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Can melatonin help improve athletic performance?

Article-Can melatonin help improve athletic performance?

© iStock/simonkr Can melatonin help improve athletic performance?
Melatonin supplementation may indirectly improve sporting performance among elite athletes, research suggests.

According to a systematic review, published in the journal Nutrients, melatonin’s antioxidant and anti-inflammatory properties may counteract the effects induced by high-intensity physical exercise performed by high-level athletes.

The study authors concluded: “Melatonin supplementation could act indirectly to improve performance by preventing tissue damage and helping to reduce inflammation caused by RONS [reactive oxygen and nitrogen species], restoring circulating biomarkers that go out of the normal range in highly trained athletes when performing very demanding exercises.”

Melatonin: A neurohormone with antioxidant, anti-inflammatory, and immunoregulatory properties

Melatonin, a neurohormone known for its role in regulating circadian rhythms, has received attention chiefly within the field of sleep health. It is known to modulate a variety of physiological functions thanks to its antioxidant, anti-inflammatory, and immunoregulatory properties.

The study authors, from various research institutions across Spain, set out to critically review the effects of melatonin supplementation in sports performance and circulating biomarkers related to the health status of highly trained athletes.

Data was obtained from the Web of Science, PubMed, and Scopus during a search carried out in February 2024 from original articles published with a controlled trial design. Of 294 references, 21 articles were selected, according to the inclusion and exclusion criteria. The dose of melatonin supplemented in trials ranged between 5 and 100 mg, administered before or after exercise.

The results found that melatonin has a high safety profile. Outcomes showed improvements in antioxidant status and inflammatory response, as well as reversed liver damage and muscle damage. Moderate effects on modulating glycemia, total cholesterol, triglycerides, and creatinine were also reported.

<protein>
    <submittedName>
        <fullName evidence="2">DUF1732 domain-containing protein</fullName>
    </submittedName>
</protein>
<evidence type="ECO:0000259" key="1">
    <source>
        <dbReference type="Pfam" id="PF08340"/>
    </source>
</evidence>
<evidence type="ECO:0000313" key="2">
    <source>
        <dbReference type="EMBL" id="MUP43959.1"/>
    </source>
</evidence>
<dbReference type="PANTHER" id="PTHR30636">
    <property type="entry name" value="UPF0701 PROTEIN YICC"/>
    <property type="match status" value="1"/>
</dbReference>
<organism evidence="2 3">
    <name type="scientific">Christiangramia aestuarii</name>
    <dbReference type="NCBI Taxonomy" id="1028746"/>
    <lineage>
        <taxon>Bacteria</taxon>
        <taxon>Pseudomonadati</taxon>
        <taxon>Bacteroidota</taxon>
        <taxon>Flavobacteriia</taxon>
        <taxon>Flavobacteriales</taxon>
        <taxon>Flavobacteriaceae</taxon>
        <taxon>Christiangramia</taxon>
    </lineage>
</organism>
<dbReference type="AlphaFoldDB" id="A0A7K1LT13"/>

There were also promising findings on the potential benefits of melatonin in haematological biomarkers, hormonal responses, and sports performance.

Melatonin’s efficiency to directly improve sports performance ‘remains to be assessed’

The researchers attributed the improvements in certain health biomarkers to melatonin’s activity in counteracting some of the effects induced by high-intensity exercise, such as oxidative stress, inflammation, and skeletal muscle-induced damage.

However, they also identified a research need to consider diet analysis in athletes, as none of the studies included determined plasma levels of endogenous melatonin.

“Certain foods can significantly increase the concentration of melatonin, such as barley, rice, and tomatoes (in vegetables and cereals), cherries, strawberries, and grapes (in fruits), chicken or beef, olive oil, and nuts,” the authors wrote. “Other compounds, such as caffeine, vitamins, and/or minerals, would modify the synthesis of melatonin.”

Ultimately, they admitted, the molecular and physiological mechanisms of melatonin to directly improve sports performance remain to be determined.

“The true efficiency of melatonin to directly improve sports performance remains to be assessed,” they concluded. “Nevertheless, an indirect effect of melatonin supplementation in sports performance could be evaluated through improvements in health biomarkers.”